Love It. Fear It. Smear It.
Is 'Halachic' Going Mainstream?
Sitting Shiva for Spot?
A 'Crazy' Look at Paris Strip Palace
Boycotting Israel and My Olive Tapenade
From Esperanza to Shprintze
Israeli Gas Masks Help Get You High(er)
Was Adolf Hitler Leader or Follower?
Why My Daughter Isn't Bilingual — Yet
Preaching Lost Art of Fermentation
'Homegrown' Story of West Coast Jews
Remembering Mike Wallace
Sisters in Skivvies on the Lower East Side
An Anthem for LGBT Youth
Jewish Gangsters at the Mob Museum
Mayim's Most Important Role
‘Cabaret’ Comes to Tel Aviv
A Transsexual at Yeshiva University
'Strange' Evolution of Legendary Song
Kehinde Wiley Paints Israelis in Color
Nudge, Nudge. Wink, Wink.
Sweating in the Cleveland Schvitz
Berlin Film Festival Gets Serious, Mostly
Addicted to Aggadah
Why Do Men Write All the Baby Manuals?
Jewish Oscar Winners, From Allen to Zinner
Cleveland Rocks — Not Really
Raised Christian, But Jewish by Birth
Be My Israeli Valentine
The Jew and Hitler's Bug
Academy Awards Slideshow
Oscar Wins for ‘The Artist’; ‘Footnote’ Shut Out
The Jewess of 'Downton Abbey'?
The Allure of the Burka
Who Will Light Up Jewish Kids Lit?
Leonard Cohen's Old Whine in a New Bottle
Stephen Colbert vs. Maurice Sendak
X-Rated Dispute in Knesset
A Fraught Journey To Judaism
Bringing Real Bagels to the Motor City
Saying Mazel Tov in Mandarin
Strange Origins of David Cronenberg's 'A Dangerous Method'
How Jews Stayed in Good Spirits During Prohibition
The Word 'Jew' Has Fallen Out of Favor
Last Song of Hitler's Favorite Crooner
Making Foodie Resolutions for New Year
For the Glove of the Game
Adrienne Cooper Embodied Progressive Spirit
TV Ripped My Son From Reality
How Authentic Is ‘Porgy and Bess’?
Sandra Bernhard Shows Her Softer Side
Gimme Some New Time Religion
Tintin and the Anti-Semites
Gimme Some Old Time Gossip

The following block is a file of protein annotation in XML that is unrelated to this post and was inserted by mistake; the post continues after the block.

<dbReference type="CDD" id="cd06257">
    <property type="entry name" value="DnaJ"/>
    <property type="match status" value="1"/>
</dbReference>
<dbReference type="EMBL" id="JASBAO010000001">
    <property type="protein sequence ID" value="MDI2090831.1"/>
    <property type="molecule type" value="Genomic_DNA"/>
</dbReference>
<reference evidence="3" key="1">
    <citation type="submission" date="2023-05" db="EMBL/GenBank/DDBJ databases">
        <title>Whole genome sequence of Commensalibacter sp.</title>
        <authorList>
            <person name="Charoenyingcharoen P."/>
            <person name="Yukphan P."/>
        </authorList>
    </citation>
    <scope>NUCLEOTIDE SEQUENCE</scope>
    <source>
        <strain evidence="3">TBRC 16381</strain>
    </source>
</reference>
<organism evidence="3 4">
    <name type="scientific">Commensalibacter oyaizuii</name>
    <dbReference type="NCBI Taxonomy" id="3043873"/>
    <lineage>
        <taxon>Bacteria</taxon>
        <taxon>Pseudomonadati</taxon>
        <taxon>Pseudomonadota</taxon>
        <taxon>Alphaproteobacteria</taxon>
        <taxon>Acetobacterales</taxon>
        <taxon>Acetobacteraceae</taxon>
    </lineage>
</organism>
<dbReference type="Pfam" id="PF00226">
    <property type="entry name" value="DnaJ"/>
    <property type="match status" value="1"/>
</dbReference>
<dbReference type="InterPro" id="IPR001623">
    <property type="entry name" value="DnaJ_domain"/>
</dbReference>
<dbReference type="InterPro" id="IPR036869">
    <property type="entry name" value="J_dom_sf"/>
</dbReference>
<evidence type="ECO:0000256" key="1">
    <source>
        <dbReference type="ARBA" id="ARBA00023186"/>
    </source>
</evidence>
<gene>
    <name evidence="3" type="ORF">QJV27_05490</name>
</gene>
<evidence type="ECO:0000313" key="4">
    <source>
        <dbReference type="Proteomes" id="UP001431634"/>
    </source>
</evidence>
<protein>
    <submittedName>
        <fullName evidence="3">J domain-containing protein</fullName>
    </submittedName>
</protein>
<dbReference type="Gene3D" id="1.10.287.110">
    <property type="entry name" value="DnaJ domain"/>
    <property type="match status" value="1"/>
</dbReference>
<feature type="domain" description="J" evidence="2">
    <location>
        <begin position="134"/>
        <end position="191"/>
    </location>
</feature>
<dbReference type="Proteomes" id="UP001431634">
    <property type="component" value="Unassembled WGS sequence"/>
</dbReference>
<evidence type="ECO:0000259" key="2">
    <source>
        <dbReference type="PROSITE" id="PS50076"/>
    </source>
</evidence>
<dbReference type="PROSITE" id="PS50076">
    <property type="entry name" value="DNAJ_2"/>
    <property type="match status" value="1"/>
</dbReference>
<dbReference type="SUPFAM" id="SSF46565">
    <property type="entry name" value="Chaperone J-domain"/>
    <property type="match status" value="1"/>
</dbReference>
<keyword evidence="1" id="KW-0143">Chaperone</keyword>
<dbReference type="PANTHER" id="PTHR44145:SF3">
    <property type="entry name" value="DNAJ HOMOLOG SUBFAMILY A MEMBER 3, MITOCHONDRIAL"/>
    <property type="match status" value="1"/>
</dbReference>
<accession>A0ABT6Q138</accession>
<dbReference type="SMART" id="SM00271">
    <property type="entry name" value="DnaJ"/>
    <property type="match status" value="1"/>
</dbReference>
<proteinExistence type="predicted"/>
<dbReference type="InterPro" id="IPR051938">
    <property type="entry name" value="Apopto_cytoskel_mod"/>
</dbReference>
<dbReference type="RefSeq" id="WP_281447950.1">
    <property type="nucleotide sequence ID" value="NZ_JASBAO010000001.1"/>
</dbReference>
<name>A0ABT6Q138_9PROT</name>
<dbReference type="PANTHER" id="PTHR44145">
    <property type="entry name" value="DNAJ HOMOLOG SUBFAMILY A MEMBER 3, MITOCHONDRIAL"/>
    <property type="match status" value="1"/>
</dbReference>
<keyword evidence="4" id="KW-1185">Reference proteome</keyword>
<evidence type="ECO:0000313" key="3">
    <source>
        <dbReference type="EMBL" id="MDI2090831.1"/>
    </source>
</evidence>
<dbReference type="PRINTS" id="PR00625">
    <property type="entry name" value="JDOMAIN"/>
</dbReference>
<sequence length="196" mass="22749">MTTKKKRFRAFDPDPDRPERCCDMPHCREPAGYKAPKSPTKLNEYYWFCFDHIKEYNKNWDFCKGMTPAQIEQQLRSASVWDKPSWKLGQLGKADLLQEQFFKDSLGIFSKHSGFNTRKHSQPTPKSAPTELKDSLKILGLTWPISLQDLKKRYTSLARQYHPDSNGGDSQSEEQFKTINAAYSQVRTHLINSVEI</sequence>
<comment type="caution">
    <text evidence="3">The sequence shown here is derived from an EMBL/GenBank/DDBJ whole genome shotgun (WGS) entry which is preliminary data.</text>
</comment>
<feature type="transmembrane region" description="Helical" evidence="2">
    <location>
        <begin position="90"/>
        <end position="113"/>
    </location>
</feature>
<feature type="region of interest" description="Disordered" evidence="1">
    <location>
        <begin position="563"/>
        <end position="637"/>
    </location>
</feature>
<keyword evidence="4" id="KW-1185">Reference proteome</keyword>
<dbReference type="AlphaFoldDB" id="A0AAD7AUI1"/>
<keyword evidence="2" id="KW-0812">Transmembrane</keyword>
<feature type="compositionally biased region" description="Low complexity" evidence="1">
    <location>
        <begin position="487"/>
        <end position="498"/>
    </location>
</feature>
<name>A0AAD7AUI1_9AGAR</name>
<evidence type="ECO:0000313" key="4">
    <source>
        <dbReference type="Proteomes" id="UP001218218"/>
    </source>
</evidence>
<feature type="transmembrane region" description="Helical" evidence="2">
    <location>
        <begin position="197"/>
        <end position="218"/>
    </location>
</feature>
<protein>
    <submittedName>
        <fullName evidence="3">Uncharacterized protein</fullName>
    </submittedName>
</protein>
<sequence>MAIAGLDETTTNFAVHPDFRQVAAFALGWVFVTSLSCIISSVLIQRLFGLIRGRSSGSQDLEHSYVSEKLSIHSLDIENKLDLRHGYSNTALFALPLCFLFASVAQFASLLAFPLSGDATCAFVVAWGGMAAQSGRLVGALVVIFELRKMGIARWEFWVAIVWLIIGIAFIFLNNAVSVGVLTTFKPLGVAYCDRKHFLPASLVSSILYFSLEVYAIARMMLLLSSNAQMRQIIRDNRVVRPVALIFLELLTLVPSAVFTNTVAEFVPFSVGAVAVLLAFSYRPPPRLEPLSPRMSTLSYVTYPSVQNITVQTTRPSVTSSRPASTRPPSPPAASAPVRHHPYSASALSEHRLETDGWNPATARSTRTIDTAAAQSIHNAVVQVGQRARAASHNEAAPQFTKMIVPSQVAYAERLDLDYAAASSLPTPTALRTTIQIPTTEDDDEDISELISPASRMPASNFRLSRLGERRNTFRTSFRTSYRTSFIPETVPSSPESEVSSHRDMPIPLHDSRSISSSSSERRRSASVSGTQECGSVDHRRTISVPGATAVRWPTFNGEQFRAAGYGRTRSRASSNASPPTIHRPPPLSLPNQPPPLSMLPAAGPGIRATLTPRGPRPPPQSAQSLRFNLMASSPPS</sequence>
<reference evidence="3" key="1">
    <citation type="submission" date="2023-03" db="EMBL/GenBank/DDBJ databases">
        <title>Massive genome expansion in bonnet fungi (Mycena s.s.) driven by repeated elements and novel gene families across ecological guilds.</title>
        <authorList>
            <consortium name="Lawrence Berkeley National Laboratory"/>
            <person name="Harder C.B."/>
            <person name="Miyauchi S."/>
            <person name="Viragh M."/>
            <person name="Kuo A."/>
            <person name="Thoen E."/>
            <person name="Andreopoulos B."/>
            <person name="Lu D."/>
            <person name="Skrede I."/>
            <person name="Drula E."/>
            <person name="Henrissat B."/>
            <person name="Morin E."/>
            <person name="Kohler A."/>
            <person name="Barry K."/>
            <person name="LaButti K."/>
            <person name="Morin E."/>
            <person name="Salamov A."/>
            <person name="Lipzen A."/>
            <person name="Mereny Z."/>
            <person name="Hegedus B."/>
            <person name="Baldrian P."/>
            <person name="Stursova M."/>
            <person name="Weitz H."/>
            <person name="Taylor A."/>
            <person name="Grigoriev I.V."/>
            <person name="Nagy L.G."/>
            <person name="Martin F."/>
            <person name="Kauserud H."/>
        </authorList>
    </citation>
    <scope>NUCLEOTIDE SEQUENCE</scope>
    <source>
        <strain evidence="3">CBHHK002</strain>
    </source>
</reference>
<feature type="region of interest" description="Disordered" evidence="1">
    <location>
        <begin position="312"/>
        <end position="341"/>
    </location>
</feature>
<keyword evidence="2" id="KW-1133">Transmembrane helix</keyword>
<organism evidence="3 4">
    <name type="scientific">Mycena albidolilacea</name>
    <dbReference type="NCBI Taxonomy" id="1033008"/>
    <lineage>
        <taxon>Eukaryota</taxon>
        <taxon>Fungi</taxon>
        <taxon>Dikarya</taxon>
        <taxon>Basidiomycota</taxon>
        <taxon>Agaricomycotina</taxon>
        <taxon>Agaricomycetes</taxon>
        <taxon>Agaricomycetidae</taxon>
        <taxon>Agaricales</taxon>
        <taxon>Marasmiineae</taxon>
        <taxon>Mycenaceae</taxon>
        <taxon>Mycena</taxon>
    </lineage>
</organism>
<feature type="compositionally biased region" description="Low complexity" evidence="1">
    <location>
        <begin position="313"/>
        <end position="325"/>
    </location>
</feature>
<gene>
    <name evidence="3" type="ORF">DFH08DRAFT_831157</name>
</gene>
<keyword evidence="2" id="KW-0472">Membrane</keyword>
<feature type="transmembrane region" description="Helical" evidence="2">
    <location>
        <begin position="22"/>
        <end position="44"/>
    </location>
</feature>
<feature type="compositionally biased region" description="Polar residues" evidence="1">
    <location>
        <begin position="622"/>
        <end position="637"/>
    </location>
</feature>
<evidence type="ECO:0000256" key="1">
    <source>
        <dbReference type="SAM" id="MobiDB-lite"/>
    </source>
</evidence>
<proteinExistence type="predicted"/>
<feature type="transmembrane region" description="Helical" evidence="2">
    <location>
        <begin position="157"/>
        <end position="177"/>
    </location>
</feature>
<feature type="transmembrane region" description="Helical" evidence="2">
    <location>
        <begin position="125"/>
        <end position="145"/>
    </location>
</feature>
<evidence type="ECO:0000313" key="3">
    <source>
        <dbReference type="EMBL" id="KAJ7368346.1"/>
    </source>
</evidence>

Jewish Cookies Santa Would Love
The Hanukkah Bush and Christmas Dreidel
There was a rare show of unity between Jews, Muslims and Christians in Jerusalem this week, as leaders of the three faiths came together to promote a cause that affects them all — the environment.
They spoke at the Interfaith Environmental Forum in Jerusalem, asserting the imperative in their religions to halt environmental damage and advance sustainable living.
The panelists were Bishop William Shomali of the Latin Patriarchate of Jerusalem, Deputy Minister of the Palestinian Authority’s Ministry of Religious Affairs Haj Salah Zuheika, and American Jewish Committee International Director of Inter-religious Affairs Rabbi David Rosen.
“The main religions should study ecological issues together because we have a common destiny,” said Shomali. “We need to put all of our energies together to solve the environmental crisis, which is ethical, moral, and spiritual.”
Rabbi Elazar Abuchatzeira was laid to rest on the Mount of Olives in Jerusalem, following his stabbing murder by a visitor to the Yeshiva in Beer Sheva where the rabbi was greeting guests just after midnight Friday morning.
Thousands attended the funeral procession of the revered Kabbalist, which began in the ultra-Orthodox neighborhood of Meah Shearim in Jerusalem. Rabbi Ovadia Yosef, the spiritual leader of Shas eulogized Abuchatzeira, and Israelis Chief Rabbis Yona Metzger and Shlomo Amar were also in attendance, as were many Haredi religious and political leaders.
Abuchatzeira, 62, was the grandson of Rabbi Yisrael Abuchatzeira (known as the Baba Sali), who was a leader of the large aliyah of Moroccan Jews in the 1950s and thought to be a miracle worker.
One common interpretation of the symbolic significance of the egg on the Seder plate at Passover is that it represents the paradox of the Jews. Suffering at the hands of oppressors, from ancient Egyptians onward, made us stronger. Likewise, eggs are one of the few foods that get harder when boiled.
There’s nothing new there — but could violence from our enemies also somehow help our crops?
Farmers in Southern Israel say they have never seen pumpkins so enormous as those grown in a field twice hit by rockets from Gaza. The Mines family of Kfar Maimon have grown two supersize pumpkins, one weighing 140 pounds and another weighing 100 pounds.
“Oy Vey! Is this a mishuga game or what!” That’s the reaction game developer Andrew Charon hopes you’ll have, at least.
Charon is the mastermind behind Judoku, a Jewish-themed version of the popular Sudoku puzzle. Instead of simply lining up the numbers one through nine in that familiar 81-cell matrix, puzzle-doers can choose to arrange Hebrew letters or Jewish symbols instead.